That Chess Records existed at all is a testament to the people who came together to make it happen, at the 20th Century’s midpoint on Chicago’s South Side.
That Chess Records made world-changing music that continues to reverberate across the airwaves and in millions of earbuds, well, I don’t know what to say beyond quoting those two sages of long hair and banging heads, whose first response to greatness in their midst was to yell, “WE’RE NOT WORTHY! WE’RE NOT WORTHY!”
The pair (Wayne and Garth, from “Wayne’s World”) bowed when they yelled it, and I’m inclined to do same whenever I think of the unlikely pairing of Leonard and Phil Chess, two Jewish immigrants from imperial Russia’s Pale of Settlement, and the handful of immensely talented artists — including Muddy Waters, Etta James, Chuck Berry and Bo Diddley — some of whom arrived in Chicago displaced from what was for them the most hostile region on Earth (see: Mississippi Delta).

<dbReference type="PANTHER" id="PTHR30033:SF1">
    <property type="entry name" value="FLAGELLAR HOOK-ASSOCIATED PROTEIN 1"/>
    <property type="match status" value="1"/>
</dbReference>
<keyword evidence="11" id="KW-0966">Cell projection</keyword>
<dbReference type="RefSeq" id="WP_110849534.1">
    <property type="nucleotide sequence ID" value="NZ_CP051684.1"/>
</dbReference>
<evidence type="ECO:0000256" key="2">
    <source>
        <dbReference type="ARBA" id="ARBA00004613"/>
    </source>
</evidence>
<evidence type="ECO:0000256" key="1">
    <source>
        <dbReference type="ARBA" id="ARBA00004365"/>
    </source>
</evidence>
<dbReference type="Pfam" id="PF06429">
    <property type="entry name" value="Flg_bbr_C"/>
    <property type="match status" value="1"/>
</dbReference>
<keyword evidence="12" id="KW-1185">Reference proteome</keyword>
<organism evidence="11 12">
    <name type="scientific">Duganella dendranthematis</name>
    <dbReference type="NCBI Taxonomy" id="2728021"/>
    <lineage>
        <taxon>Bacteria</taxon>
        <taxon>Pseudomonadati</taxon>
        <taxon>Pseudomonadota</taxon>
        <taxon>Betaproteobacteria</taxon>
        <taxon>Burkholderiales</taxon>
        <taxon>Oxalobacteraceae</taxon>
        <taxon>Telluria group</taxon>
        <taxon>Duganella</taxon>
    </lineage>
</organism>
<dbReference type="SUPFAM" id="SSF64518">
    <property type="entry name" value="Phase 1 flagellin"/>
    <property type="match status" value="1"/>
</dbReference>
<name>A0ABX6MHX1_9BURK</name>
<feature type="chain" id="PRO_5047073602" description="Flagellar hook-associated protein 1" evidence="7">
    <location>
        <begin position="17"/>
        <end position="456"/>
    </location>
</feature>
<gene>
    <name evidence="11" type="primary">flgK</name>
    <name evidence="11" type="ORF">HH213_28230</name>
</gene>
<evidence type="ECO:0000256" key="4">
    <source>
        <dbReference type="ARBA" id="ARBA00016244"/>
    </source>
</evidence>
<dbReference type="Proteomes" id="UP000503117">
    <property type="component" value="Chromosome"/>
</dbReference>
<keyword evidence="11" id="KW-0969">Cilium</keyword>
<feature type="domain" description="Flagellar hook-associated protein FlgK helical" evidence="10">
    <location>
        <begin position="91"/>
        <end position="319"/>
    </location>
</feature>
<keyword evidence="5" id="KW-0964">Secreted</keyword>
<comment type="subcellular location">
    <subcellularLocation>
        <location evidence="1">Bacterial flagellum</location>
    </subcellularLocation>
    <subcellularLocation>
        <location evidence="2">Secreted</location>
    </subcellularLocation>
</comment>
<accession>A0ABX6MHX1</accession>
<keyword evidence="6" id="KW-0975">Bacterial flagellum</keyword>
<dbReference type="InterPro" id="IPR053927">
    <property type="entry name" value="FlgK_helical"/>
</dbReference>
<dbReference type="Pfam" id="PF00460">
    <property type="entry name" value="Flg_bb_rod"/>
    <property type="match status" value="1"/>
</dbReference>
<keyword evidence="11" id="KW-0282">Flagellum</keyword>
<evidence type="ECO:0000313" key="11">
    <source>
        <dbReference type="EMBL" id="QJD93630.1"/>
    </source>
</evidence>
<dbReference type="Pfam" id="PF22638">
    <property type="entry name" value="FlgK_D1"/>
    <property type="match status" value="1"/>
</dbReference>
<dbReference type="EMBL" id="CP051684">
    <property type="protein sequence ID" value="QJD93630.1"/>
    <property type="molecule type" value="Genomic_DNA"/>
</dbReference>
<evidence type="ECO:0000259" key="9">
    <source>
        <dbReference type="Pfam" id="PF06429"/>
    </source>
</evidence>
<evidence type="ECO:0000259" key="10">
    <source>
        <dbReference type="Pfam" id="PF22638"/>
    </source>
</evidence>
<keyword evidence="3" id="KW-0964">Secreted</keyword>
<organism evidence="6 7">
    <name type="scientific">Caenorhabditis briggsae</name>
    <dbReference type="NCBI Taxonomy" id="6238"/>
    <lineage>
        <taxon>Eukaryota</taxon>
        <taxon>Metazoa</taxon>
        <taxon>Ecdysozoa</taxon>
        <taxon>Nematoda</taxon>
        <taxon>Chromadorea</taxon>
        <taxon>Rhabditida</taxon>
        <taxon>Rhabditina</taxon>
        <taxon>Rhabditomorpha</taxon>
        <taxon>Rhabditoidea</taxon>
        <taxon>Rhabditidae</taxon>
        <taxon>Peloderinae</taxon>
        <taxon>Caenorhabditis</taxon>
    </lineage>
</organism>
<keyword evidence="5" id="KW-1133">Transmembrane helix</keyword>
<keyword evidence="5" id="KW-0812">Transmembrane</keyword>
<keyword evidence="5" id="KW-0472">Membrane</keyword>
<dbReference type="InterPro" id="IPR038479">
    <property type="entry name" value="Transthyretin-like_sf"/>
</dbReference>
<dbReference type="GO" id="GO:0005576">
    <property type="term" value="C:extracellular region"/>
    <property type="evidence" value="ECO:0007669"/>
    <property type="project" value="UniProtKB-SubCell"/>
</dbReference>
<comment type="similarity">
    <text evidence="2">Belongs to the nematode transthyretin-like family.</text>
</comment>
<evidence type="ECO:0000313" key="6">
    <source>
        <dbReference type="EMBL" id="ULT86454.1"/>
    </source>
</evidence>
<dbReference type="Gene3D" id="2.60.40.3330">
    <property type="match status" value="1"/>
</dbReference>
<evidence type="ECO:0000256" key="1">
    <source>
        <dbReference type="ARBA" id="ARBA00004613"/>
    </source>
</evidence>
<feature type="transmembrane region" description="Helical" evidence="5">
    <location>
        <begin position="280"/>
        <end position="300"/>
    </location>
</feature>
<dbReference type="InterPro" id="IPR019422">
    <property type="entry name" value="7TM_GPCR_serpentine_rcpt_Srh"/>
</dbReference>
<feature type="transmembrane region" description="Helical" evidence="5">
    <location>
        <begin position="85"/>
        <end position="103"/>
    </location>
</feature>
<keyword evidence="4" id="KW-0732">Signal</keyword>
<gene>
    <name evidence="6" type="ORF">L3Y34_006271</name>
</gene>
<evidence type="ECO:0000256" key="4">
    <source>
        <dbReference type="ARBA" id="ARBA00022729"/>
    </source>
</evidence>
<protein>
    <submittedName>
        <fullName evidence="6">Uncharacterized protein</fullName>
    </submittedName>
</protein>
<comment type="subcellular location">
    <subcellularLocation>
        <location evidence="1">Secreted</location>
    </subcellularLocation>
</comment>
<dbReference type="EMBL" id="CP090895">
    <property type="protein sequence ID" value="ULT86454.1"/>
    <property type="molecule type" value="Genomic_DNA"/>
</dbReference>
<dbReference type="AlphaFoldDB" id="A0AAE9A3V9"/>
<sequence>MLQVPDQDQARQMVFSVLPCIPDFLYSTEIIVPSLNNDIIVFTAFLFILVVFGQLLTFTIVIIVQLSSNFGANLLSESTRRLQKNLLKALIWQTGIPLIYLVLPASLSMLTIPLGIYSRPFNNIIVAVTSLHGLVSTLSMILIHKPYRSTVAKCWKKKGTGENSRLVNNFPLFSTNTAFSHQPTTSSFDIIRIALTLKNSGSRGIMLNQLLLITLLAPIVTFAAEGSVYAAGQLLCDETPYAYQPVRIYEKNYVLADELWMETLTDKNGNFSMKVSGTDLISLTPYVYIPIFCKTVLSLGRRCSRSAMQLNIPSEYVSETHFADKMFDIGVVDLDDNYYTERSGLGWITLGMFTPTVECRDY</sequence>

I ain't ashamed to admit that I did fall to my my knees the first time I visited 2120 South Michigan Avenue, where the humble two-story building there once housed the groundbreaking record label.
I knew the backstory already by then — and I learned more about it during the day I spent there, at what is now Willie Dixon’s Blues Heaven, a museum run by the family of Chess Records’ legendary producer, songwriter and bass player.
But Chess Records’ singular importance to the popular music that followed really popped for me this week when I listened to Let It Roll, in which Nate interviews author Nadine Cohodas about her book “Spinning Blues Into Gold: The Chess Brothers and the Legendary Chess Records."
I listened to the episode twice, and by the second time through I had remembered how unworthy I truly am.
Ed Legge (@freebirdyeller) is a life-long musician, long-time journalist and sometime corporate dweeb who’s writing a book about originating rock ‘n’ roll’s most absurd tradition.